Achilles Tendinopathy

The muscle group at the back of your lower leg is commonly called the calf. The calf comprises of 2 major muscles called the gastrocnemius and soleus. Both of these muscles insert into the heel bone via the Achilles tendon. During contraction of the calf, tension is placed through the Achilles tendon. When there is too much force, the Achilles tendon can tear, this is referred to as a tendinopathy. A tendinopathy can therefore be caused by trauma of a sudden excessive force places though the tendon, repetitive forces placed through the tendon or general degeneration with age or wear and tear. Tears to the Achilles tendon can range from a small partial tear, to a complete rupture.

What are the symptoms of an Achilles Tendinopathy? 

An Achilles tendon rupture often presents as a severe sudden pain in the Achilles region, an inability to bear weight on the injured leg. Some individuals may describe an audible ‘snap’ or ‘tear’ sound, or the sensation of being kicked or hit in the back of the leg at the time of injury.

A partially torn Achilles tendon, will involve a sudden onset of Achilles pain during an activity. Symptoms may increase during activities which place strain on the Achilles tendon such as walking (especially uphill), going up and down stairs, running, jumping, hopping, or when performing heel raises or calf stretches. It is also common for patients to experience pain after these activities with rest, for example waking in the morning after.  Swelling in the Achilles region and pain on firmly touching the Achilles tendon are also common.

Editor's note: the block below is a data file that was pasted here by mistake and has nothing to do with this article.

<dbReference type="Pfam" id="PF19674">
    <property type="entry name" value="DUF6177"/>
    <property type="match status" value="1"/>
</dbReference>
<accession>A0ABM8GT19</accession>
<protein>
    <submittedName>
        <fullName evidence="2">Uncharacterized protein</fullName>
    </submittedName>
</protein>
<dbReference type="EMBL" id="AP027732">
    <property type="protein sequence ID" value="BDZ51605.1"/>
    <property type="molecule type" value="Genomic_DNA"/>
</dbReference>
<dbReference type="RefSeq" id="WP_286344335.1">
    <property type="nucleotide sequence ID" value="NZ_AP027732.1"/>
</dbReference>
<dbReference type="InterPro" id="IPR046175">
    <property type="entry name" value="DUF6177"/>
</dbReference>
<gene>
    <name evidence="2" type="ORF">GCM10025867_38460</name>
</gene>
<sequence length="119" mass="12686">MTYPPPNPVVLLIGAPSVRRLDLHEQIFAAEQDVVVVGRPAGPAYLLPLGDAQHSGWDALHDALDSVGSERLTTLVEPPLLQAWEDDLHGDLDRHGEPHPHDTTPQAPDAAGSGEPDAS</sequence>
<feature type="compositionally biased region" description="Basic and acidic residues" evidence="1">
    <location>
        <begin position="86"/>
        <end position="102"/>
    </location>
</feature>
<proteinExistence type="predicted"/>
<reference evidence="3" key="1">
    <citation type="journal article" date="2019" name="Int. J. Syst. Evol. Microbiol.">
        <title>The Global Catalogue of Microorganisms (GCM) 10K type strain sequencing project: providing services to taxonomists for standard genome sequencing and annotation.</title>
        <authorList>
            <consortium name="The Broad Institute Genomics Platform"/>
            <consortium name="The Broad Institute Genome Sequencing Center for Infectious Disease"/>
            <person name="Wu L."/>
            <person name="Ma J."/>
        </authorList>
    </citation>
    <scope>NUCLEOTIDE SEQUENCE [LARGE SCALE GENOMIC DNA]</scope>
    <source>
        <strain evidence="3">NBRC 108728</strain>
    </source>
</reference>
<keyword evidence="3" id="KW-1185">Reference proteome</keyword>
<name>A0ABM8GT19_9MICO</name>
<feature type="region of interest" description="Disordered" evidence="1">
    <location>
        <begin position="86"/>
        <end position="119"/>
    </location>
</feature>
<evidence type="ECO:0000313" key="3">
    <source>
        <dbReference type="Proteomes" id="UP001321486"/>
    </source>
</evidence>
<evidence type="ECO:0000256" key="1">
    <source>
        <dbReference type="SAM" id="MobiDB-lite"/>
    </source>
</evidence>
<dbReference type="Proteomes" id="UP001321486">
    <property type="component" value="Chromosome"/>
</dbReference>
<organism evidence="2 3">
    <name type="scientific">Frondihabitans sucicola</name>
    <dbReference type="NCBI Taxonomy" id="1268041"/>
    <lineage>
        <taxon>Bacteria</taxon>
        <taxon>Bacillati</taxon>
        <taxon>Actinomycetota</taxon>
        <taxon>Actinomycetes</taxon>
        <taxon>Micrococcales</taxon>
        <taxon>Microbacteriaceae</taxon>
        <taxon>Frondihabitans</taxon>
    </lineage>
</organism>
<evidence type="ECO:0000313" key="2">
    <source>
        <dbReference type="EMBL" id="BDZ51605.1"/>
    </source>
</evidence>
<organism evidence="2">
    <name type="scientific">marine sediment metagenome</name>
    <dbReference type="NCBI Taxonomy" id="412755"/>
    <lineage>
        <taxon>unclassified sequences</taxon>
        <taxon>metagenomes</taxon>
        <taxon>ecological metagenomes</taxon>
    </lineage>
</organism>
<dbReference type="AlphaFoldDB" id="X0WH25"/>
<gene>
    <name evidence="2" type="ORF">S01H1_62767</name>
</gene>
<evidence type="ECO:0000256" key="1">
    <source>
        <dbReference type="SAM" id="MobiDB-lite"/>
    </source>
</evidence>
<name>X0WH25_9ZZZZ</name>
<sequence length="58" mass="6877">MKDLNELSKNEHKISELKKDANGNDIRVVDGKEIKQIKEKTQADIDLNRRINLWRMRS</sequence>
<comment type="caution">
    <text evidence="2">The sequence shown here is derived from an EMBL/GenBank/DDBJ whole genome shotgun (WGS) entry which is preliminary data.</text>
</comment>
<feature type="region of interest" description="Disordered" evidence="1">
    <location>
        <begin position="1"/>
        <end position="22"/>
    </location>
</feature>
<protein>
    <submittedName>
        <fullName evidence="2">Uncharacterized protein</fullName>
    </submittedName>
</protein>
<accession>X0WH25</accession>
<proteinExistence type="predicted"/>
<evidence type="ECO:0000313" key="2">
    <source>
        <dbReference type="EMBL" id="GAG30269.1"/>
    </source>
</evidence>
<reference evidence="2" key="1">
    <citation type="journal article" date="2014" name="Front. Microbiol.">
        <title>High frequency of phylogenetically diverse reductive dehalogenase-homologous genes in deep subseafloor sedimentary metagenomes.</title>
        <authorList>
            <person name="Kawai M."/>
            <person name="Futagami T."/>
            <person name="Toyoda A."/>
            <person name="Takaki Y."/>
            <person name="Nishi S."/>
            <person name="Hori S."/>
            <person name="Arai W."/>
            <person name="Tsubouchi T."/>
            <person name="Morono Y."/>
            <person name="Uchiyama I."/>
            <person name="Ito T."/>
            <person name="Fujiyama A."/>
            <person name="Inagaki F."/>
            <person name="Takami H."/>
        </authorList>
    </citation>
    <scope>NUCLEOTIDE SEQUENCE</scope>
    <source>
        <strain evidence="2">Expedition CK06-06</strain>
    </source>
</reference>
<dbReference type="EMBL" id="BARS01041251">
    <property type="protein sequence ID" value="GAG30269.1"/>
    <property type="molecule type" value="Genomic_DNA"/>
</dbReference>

Patients with Achilles tendonitis or a degeneration of the Achilles may experience swelling, tenderness on firm touch to the Achilles tendon, weakness and palpable thickening of the affected Achilles tendon when compared to the unaffected side. They may experience noticeable stiffness and pain in the night or mornings especially after performing aggravating activities such as walking, hopping, jumping.

 

How can physiotherapy help? 

A physiotherapist can massage the area to realign the tendon fibres whilst increasing blood flow to enhance the healing process. Rest is important in the early stages and the physiotherapist may provide some support such as strapping or bracing. Furthermore, with healing progress the physiotherapist may advise on stretching & strengthening exercises. Further treatment options are also available such as acupuncture to promote natural healing of the tendon or mobilisation to encourage a return to mobility of the joint.